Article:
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I recently went for grandparent visitation rights, and I had…

Customer Question
I recently went for...

I recently went for grandparent visitation rights, and I had a question. I noticed in the court room that out of the two parents, only one had a lawyer representing themselves and the other one did not. It is legal for that one lawyer to question, advise, and talk to the other client that they were not representing during the court hearing, while the judge was talking and discussing the case?

Lawyer's Assistant: Because family law varies from place to place, can you tell me what state this is in?

New jersey

Lawyer's Assistant: Have you talked to a lawyer yet?

Yes, I have a lawyer and I was told by them that is normal for them to do that, however, they are colleagues and do this everyday together for a living, they see each other all the time, so I feel they were protecting each other.

Lawyer's Assistant: Anything else you want the lawyer to know before I connect you?

I just didn't understand how a lawyer can talk, advise, and influence a non-client to get the results he wanted.

Submitted: 6 months ago.Category: Family Law
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Answered in 3 minutes by:
12/4/2017
Family Lawyer: Nisha Jones,
 replied 6 months ago
Nisha Jones
Category: Family Law
Satisfied Customers: 3,133
Experience: Managing Attorney at Nisha Jones Law, LLC
Verified

Good morning, I am an attorney expert with the JustAnswer website, and former Prosecutor for the State Attorney's Office. I have a near 100% customer satisfaction rate, and I'll be answering your questions today. Keep in mind this is for informational purposes only and we do not have an attorney-client relationship. Please allow me just a few minutes to review your question, thank you!

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Customer reply replied 6 months ago
ok thank you
Family Lawyer: Nisha Jones,
 replied 6 months ago

Yes, this is legal.

The reason is because in family court proceedings having an attorney is not mandatory.

That means an individual party has the right/option to decide whether they want to hire an attorney, or not, and opt to represent themselves.

In cases where one party has opted for an attorney, but the other hasn't, the case still proceeds, and the attorney must speak with the non-represented party, as part of case discussions, negotiations, etc.

If not, the family court judicial system would come to a halt, and parties would would be madated to hire a private attorney and pay out of pocket for that.

I hope that helps!

Please let me know if you have any other questions. Also, please take a moment to rate me using the stars at the top of the page, as it's the only way experts are compensated for our time on the site. I do not receive a salary here at JustAnswer, and am only compensated for my time after receiving a rating of 3 stars or more (5 stars are always appreciated). The question won't close after rating, so you can still ask follow-up questions after. Thanks, ***** ***** it!

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Customer reply replied 6 months ago
ok, but it is legal to talk amongst the other clients, that they are non-representing during the hearing? Another words, this took place while the judge is talking in the court room, it was not like a cross examination or anything. what was witnessed was that this attorney was persuasive to the other clients to lie and influence their choices. it just didn't seem fair considering they were coached on what to say by another clients lawyer.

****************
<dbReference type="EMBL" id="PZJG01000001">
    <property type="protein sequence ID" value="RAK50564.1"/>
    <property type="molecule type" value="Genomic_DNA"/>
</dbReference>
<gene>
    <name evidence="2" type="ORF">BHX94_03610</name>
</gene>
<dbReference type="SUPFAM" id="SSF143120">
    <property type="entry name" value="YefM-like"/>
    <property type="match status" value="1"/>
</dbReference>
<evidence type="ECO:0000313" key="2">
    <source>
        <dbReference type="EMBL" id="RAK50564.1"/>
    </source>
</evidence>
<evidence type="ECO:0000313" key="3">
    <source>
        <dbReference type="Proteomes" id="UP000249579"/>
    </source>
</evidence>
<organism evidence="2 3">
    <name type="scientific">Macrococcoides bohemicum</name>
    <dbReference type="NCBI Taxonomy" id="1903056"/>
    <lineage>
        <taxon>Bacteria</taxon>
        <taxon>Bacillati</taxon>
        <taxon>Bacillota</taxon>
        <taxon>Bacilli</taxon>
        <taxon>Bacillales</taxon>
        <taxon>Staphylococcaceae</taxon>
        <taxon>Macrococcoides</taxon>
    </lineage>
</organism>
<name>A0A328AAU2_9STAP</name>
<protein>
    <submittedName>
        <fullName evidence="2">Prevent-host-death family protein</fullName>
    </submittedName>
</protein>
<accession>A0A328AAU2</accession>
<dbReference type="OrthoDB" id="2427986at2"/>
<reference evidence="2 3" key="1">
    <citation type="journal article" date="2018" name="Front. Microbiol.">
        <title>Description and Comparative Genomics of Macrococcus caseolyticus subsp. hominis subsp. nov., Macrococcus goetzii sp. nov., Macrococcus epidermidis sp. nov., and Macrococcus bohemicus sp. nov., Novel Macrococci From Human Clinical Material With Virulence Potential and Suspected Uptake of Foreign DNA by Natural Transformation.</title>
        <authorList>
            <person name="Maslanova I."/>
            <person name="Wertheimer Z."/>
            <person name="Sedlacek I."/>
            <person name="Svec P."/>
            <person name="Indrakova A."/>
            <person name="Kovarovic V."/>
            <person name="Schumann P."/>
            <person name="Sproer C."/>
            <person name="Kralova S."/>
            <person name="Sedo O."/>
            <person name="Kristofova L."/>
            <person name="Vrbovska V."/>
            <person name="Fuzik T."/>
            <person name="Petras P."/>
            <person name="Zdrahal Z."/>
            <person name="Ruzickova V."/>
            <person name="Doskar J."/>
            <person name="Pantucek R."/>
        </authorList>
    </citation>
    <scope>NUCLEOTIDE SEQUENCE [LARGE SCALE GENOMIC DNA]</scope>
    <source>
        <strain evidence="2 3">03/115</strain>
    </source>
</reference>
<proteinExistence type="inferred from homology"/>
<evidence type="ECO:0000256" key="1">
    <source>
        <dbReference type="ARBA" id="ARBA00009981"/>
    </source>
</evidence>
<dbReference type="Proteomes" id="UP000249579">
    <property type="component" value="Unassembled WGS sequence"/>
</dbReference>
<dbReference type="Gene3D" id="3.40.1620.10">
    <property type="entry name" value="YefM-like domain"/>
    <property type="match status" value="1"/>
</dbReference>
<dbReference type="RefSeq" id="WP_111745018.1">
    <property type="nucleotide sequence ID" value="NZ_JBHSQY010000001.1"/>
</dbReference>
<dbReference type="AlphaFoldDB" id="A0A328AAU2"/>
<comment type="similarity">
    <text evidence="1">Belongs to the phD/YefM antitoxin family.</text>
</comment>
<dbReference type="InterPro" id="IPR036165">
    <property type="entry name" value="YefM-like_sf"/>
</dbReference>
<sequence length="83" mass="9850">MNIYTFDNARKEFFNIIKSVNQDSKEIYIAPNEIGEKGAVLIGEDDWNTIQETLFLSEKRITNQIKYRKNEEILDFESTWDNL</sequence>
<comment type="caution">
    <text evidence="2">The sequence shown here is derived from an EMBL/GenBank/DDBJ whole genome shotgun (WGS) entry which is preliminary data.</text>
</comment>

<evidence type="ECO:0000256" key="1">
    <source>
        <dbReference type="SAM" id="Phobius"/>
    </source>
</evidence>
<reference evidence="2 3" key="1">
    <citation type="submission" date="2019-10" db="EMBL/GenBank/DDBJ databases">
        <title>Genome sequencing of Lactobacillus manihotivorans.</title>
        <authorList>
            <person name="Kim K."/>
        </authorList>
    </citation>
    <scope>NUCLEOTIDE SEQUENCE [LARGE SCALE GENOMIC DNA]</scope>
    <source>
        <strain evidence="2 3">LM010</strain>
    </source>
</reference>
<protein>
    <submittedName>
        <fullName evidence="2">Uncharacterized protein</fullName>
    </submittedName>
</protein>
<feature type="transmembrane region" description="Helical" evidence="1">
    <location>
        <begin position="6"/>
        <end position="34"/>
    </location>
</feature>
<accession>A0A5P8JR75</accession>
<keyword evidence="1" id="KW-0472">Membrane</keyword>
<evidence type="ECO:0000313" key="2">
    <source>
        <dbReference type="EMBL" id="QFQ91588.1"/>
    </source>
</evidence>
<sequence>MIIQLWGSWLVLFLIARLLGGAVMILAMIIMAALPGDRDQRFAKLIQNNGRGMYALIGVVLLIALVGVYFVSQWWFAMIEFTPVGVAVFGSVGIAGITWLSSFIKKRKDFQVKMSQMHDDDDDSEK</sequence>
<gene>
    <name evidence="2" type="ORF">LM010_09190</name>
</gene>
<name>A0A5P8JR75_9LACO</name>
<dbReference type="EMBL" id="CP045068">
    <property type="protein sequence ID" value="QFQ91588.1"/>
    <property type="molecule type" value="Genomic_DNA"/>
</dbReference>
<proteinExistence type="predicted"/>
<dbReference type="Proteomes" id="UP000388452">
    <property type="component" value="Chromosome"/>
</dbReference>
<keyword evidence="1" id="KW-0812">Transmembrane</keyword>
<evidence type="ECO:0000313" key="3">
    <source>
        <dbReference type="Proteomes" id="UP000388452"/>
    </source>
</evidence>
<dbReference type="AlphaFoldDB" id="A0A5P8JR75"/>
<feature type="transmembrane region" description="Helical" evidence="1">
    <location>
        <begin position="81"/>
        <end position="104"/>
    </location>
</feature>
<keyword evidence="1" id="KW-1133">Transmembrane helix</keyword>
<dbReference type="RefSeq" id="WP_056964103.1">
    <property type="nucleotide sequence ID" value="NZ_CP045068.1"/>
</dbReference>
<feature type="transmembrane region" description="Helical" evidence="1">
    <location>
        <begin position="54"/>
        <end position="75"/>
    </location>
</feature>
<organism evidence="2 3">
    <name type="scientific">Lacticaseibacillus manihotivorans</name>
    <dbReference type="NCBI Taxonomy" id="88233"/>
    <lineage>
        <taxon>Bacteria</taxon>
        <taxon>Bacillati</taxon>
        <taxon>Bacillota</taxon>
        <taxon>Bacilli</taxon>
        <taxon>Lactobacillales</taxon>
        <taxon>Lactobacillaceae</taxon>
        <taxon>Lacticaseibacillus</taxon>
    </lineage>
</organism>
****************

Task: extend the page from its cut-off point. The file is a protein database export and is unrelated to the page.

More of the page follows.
Customer reply replied 6 months ago
one other question i have. without getting into the whole situation because it is very complex and long, to make a long story short, there is a family dispute and these parents are using the grandchildren as leverage to gain money, etc...another words to make the family feel bad for them they use the children. with saying that if a judge ask each parent if "they" think it will harm the children if they see their grandparents and they say yes, just from here say with no evidence to back up their answers, is that enough for a judge to deny the visitation or should there have been more proof or an evaluation done?
Family Lawyer: Nisha Jones,
 replied 6 months ago

Can you please clarify ...are you referring to 2 opposing parties, where the attorney was representing one parent, but the other parent did not have legal representation, and the attorney was speaking with the non-represented parent during court proceedings?

Yes, this is still legal.

That other parent has chosen not to have an attorney ...attorneys do speak with and negotiate with each other during court proceedings (even if it's not on the stand, or on the record, out loud in open court). If one party has chosen not to have a lawyer, then the lawyer has no other option than to speak to the non-represented parent directly.

Again, that parent has chosen to not have a lawyer and to represent themselves in the court room, so this unfortunately ends up being part of that process.

I hope that helps clarify!

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Family Lawyer: Nisha Jones,
 replied 6 months ago

Give me just a moment to type up my response to your other question, thanks.

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Family Lawyer: Nisha Jones,
 replied 6 months ago